The 2019-20 season — which was postponed in March — is set to get back underway on July 31, with 22 of the 30 NBA teams congregating in Orlando, Florida, to finish the season at the Disney World complex.
But although Silver is certain that “it will be safer on this campus than off this campus,” a “significant spread” of positive cases between players could result in the cancellation of the season.
“[It’s] never ‘full steam no matter what.’ One thing we’re learning about this virus is that much is unpredictable.”
The NBA recently announced that after testing 302 of its players, 16 tested positive. One of those 16, DeAndre Jordan of the Brooklyn Nets, posted on Twitter that following his positive test, he won’t be traveling to Florida.
The ratio of positive cases at the moment does not worry Silver though. “It’s not alarming based on what we’re seeing in the broader population,” says Silver. “In many ways, it was somewhat predictable. Where I’m most relieved … is that among those 16 positive tests, there are no severe cases.”
A coalition of NBA players — led by Brooklyn Nets point guard Kyrie Irving — have voiced their opposition to the league’s plan for restarting and have instead decided to sit out the remainder of the season to continue focusing on the Black Lives Matter movement and the global call for social change in the wake of George Floyd’s killing at the hands of police in May.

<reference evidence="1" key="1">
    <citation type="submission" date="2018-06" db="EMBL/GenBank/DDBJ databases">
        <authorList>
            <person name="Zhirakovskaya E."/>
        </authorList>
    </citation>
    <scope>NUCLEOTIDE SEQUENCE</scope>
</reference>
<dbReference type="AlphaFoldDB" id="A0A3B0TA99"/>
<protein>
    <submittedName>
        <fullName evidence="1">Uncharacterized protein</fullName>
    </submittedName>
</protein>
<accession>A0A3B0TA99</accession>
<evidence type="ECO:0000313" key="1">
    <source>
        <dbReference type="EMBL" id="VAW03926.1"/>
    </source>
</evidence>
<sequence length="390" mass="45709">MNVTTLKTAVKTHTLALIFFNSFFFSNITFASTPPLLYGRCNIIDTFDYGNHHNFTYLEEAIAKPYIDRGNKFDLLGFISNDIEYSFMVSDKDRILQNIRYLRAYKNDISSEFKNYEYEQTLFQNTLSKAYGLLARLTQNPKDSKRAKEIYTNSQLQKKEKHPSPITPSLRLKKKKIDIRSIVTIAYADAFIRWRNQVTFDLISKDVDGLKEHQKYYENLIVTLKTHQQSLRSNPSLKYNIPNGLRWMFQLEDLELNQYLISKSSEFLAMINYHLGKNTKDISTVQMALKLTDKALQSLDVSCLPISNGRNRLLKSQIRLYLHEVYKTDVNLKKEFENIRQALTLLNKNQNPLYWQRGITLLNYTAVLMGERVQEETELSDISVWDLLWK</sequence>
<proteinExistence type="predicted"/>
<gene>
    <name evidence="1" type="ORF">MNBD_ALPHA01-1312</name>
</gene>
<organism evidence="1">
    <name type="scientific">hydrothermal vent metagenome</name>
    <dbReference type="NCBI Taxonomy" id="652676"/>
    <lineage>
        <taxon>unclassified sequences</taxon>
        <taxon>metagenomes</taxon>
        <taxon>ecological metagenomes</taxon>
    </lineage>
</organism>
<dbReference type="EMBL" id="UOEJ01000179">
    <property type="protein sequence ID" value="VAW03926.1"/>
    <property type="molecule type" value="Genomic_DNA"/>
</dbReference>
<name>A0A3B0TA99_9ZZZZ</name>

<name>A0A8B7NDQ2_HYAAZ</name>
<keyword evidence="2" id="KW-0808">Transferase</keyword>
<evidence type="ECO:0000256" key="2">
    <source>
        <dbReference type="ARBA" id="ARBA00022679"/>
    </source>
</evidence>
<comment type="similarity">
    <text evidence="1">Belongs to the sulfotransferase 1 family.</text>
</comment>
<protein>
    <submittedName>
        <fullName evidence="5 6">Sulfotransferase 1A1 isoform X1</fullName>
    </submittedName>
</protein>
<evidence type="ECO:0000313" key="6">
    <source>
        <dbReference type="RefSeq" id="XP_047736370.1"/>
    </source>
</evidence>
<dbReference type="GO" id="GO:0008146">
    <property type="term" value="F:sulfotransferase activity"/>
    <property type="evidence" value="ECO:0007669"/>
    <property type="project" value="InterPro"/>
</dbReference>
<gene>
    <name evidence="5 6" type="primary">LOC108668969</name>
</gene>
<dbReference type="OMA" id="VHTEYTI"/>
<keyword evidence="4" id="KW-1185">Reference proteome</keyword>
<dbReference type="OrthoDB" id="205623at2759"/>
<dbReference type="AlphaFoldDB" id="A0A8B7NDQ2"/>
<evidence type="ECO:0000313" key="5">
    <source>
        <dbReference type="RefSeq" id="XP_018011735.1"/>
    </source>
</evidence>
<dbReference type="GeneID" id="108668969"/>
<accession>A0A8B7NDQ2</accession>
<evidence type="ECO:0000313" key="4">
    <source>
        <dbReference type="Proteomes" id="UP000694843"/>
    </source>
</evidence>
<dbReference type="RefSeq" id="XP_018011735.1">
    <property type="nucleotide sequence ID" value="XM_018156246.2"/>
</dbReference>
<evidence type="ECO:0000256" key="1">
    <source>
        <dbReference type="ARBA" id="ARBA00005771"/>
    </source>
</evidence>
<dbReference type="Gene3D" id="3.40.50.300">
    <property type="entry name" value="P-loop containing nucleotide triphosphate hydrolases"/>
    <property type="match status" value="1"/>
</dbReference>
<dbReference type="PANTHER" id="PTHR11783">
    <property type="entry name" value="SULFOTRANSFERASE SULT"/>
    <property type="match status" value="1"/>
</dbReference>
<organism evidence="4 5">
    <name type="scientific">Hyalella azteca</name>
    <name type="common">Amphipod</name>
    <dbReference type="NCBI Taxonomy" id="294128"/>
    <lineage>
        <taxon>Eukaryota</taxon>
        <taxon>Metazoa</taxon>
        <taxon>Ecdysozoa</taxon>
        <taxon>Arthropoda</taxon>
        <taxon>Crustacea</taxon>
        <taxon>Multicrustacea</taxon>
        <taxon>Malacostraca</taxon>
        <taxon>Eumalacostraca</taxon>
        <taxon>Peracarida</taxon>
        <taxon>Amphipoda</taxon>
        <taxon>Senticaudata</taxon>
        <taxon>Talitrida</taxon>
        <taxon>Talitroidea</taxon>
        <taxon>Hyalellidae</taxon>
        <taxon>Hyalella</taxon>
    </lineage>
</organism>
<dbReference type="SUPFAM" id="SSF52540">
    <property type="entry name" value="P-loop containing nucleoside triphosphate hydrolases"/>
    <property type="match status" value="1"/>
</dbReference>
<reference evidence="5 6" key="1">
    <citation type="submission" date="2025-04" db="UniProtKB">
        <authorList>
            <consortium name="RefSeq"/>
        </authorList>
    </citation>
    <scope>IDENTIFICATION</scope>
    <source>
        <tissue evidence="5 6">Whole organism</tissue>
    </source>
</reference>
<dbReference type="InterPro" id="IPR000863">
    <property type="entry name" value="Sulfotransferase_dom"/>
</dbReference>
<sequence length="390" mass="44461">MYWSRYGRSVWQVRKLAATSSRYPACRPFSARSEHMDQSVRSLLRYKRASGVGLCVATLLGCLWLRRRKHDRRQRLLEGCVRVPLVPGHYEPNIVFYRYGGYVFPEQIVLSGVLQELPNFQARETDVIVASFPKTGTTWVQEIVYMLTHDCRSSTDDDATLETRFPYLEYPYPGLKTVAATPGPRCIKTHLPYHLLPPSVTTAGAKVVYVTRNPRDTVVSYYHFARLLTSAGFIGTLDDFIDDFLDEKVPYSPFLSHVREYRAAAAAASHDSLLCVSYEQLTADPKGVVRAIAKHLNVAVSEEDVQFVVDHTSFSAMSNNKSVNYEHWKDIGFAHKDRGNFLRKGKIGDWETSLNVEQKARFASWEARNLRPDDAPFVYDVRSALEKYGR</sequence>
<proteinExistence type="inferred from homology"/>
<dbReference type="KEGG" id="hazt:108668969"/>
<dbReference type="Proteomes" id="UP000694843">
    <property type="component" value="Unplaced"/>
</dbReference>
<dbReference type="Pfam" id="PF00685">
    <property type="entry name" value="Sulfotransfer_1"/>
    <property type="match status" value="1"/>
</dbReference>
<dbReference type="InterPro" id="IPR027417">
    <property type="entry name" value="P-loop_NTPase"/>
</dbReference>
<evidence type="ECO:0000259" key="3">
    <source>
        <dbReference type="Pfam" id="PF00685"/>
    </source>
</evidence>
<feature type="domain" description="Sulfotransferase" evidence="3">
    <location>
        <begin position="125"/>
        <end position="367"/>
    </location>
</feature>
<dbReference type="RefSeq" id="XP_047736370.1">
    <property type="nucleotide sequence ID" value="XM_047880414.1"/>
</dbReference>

However, Silver believes that players can do more good by using their platforms during the restart, with the eyes of the sporting world watching.
And Silver supports the players and their desire to speak out.
“These athletes want to be heard on these issues, understandably,” Silver said. “And we also, at least in the case of the NBA, have a league where roughly 75% of our players are Black.
“They are probably some of the most prominent Black people in the entire world. They don’t just park their skin color, or who they are, when they play basketball. They have their life experiences, and they want to bring those to bear.”